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Chemistry department connects Idaho high schoolers with research opportunities

A chemistry professor and student posing for a photo in lab coats
Hannah Herring and Eric Baggs. Photo by Don Warner

This summer at Boise State, 17 high school students in the American Chemical Society (ACS) Snake River Section will conduct research through its Project SEED program. The society’s program, which stands for “summer experiences for the economically disadvantaged,” has provided hands-on summer research experiences in STEM to over 13,000 high schoolers across the U.S. since 1968.

High school students spend 10 weeks in an industry lab or at host institutions like Boise State working alongside principal investigators and qualified mentors on cutting-edge research projects. In addition to the technical skills learned in the lab, students will participate in professional development activities to enhance skills in time management, teamwork and research presentation. Webinars cover personal and chemical safety, career exploration, college readiness, resume building, mental health and wellness. The summer experience culminates in a poster presentation where students present their research at the Idaho Conference on Undergraduate Research.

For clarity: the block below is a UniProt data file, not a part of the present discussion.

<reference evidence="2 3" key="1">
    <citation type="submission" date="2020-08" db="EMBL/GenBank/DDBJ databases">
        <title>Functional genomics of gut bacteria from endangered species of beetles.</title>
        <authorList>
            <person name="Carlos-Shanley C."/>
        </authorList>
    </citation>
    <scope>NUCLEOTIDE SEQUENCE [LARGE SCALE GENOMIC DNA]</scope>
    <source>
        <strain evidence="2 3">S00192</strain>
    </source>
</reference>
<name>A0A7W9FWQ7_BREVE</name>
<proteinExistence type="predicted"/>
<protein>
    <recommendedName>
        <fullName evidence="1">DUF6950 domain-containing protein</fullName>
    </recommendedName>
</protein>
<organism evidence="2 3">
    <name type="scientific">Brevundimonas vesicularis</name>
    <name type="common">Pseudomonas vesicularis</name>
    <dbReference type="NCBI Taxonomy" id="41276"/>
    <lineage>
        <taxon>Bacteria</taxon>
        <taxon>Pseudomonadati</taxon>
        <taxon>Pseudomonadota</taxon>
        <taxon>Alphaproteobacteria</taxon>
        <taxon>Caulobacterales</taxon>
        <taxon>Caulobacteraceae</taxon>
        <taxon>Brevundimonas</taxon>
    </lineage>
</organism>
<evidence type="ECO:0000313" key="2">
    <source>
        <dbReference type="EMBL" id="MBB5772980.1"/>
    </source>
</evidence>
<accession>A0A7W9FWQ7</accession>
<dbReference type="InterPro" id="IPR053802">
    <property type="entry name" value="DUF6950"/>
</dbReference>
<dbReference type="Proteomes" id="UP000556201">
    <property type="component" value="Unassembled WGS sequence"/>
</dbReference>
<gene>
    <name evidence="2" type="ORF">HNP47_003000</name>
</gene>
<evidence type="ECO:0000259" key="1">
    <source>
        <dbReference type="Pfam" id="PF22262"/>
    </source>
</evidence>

Don Warner, a professor in the Department of Chemistry and Biochemistry, is the project’s coordinator. He placed 17 students this year, and eight are returning participants. He received 70 applications and conducted 24 initial interviews to fill the nine open spots. Two students are going to Northwest Nazarene University to work with Jerry Harris on synthesizing and characterizing zinc oxide nanoparticles with enhanced antimicrobial properties. Two more will go to Danny Xu’s lab at Idaho State University’s Meridian campus to research the effects of Lunar and Martian regolith on zebrafish.

The remaining 13 students will work in laboratories across the Boise State campus. The principal investigators and their projects are:

  • Oliviero Andreussi: Computational study of materials for electro-catalysis
  • Leonora Bittleston: Exploring the effects of leaf chemistry on microbial colonization
  • Eric Brown: Development of molecules that inhibit a bacteria’s ability to cause disease
  • Ken Cornell: Analysis of antimicrobial activity of nanoparticles and organometallic complexes
  • Jenée Cyran and Brian McClain: Developing innovative physical chemistry lab modules
  • Owen McDougal: Chemistry of food systems
  • Konrad Meister: Cool molecules – Understanding the mode of action of ice-binding macromolecules
  • Don Warner: Synthesis of small molecules for inhibition of tumor metastasis
  • Claire Xiong: Sodium ion batteries

Participants in the program receive a stipend for their efforts, providing low-income students the opportunity to participate while earning money to help support their families. The funding in 2024 is largely from the American Chemical Society, but also made possible by Northwest Nazarene University, the ACS Snake River Local Section, and Boise State’s College of Arts and Sciences, research and economic development, materials science and engineering, and chemistry and biochemistry. Some of the program’s graduates also will receive scholarships from Project SEED to help fund their undergraduate education.

Learn more about Project SEED’s impact on the ACS website.